US GDP Improves Fractionally, But Slightly Below Mainstream Forecasts
The 3rd GDP estimate for Q3 came in at 2.6 percent — a small increase over the previous estimate of 2.5 but slightly below the consensus expectation of 2.7. Here is an excerpt from the full BEA announcement:
Real gross domestic product — the output of goods and services produced by labor and property located in the United States — increased at an annual rate of 2.6 percent in the third quarter of 2010, (that is, from the second quarter to the third quarter), according to the “third” estimate released by the Bureau of Economic Analysis. In the second quarter, real GDP increased 1.7 percent.
Here’s a look at GDP since Q2 1947 together with the real (inflation-adjusted) S&P Composite. The start date is when the BEA began reporting GDP on a quarterly basis. Prior to 1947, GDP was reported annually. To be more precise, what the lower half of the chart shows is the percent change from the preceding period in Real (inflation-adjusted) Gross Domestic Product. I’ve also included recessions, which are determined by the National Bureau of Economic Research (NBER).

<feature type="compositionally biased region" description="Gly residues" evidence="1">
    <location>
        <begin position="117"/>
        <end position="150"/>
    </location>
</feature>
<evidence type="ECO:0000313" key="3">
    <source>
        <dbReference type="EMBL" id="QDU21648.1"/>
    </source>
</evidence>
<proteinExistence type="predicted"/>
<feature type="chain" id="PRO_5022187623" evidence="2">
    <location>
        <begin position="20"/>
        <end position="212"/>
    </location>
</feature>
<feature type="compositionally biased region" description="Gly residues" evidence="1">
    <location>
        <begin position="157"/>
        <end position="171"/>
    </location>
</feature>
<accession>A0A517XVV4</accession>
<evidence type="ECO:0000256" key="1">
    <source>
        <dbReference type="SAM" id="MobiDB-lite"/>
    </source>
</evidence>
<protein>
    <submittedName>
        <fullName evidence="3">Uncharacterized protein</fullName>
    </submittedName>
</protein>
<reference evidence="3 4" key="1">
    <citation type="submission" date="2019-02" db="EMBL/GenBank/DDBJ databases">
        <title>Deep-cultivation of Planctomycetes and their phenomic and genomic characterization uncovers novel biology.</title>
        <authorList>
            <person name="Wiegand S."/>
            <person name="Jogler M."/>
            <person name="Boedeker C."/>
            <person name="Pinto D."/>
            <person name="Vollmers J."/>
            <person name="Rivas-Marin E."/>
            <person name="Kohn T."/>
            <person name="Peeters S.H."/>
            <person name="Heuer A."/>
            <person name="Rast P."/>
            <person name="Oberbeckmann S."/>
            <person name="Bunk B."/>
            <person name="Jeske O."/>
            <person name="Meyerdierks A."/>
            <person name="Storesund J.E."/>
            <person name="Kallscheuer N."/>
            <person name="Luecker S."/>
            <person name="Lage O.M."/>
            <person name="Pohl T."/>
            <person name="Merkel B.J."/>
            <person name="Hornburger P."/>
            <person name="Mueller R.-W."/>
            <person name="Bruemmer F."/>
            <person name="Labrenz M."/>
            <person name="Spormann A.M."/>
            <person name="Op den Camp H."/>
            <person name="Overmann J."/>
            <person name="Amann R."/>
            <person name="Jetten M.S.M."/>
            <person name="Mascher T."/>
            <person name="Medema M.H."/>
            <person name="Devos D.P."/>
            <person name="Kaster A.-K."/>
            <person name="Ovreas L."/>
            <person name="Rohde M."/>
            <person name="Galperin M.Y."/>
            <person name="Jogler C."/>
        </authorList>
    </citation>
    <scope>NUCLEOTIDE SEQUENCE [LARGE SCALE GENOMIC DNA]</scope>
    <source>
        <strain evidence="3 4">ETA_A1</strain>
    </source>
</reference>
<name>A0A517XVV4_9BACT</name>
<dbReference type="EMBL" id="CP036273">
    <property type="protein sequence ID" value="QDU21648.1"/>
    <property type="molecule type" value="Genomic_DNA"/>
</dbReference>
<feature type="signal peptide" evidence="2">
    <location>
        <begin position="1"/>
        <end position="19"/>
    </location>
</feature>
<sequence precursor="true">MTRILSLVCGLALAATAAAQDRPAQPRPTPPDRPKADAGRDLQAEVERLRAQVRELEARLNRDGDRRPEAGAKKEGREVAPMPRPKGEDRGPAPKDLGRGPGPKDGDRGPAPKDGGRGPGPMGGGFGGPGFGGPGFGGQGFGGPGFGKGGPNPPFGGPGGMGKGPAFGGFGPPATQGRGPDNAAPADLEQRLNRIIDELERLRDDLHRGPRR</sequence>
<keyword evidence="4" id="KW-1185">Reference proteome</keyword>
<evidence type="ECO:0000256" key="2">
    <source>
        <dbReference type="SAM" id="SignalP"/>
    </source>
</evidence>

Here a close-up of GDP alone with a line to illustrate the 3.3 average (arithmetic mean) for the quarterly series since the 1947.
Here is the same chart with a linear regression that illustrates the gradual decline in GDP over this timeframe. The latest GDP number is 0.4 above the approximate 2.2 of the regression at the same position on the horizontal axis.
Doug Short Ph.d is the author of dshort.com.
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